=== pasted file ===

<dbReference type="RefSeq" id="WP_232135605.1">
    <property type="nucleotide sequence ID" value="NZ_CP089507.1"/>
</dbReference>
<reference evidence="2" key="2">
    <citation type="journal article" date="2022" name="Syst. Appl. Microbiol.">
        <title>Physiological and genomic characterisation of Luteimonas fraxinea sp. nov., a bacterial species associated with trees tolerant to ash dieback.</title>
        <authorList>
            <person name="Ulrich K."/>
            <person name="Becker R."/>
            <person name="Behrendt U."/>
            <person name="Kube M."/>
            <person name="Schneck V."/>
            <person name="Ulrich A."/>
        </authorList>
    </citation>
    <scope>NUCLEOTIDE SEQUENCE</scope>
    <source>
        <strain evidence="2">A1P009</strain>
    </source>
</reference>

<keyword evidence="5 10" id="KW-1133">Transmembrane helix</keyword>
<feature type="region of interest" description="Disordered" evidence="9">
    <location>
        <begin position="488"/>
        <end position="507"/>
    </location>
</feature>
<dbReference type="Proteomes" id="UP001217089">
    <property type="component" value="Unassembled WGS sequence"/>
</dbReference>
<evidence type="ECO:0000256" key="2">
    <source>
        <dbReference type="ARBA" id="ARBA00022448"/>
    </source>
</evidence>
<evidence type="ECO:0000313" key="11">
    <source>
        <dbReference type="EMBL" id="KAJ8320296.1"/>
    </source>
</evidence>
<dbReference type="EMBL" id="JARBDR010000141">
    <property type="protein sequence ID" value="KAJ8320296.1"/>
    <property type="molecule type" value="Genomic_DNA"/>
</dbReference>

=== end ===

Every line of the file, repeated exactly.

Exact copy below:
<dbReference type="RefSeq" id="WP_232135605.1">
    <property type="nucleotide sequence ID" value="NZ_CP089507.1"/>
</dbReference>
<reference evidence="2" key="2">
    <citation type="journal article" date="2022" name="Syst. Appl. Microbiol.">
        <title>Physiological and genomic characterisation of Luteimonas fraxinea sp. nov., a bacterial species associated with trees tolerant to ash dieback.</title>
        <authorList>
            <person name="Ulrich K."/>
            <person name="Becker R."/>
            <person name="Behrendt U."/>
            <person name="Kube M."/>
            <person name="Schneck V."/>
            <person name="Ulrich A."/>
        </authorList>
    </citation>
    <scope>NUCLEOTIDE SEQUENCE</scope>
    <source>
        <strain evidence="2">A1P009</strain>
    </source>
</reference>

<keyword evidence="5 10" id="KW-1133">Transmembrane helix</keyword>
<feature type="region of interest" description="Disordered" evidence="9">
    <location>
        <begin position="488"/>
        <end position="507"/>
    </location>
</feature>
<dbReference type="Proteomes" id="UP001217089">
    <property type="component" value="Unassembled WGS sequence"/>
</dbReference>
<evidence type="ECO:0000256" key="2">
    <source>
        <dbReference type="ARBA" id="ARBA00022448"/>
    </source>
</evidence>
<evidence type="ECO:0000313" key="11">
    <source>
        <dbReference type="EMBL" id="KAJ8320296.1"/>
    </source>
</evidence>
<dbReference type="EMBL" id="JARBDR010000141">
    <property type="protein sequence ID" value="KAJ8320296.1"/>
    <property type="molecule type" value="Genomic_DNA"/>
</dbReference>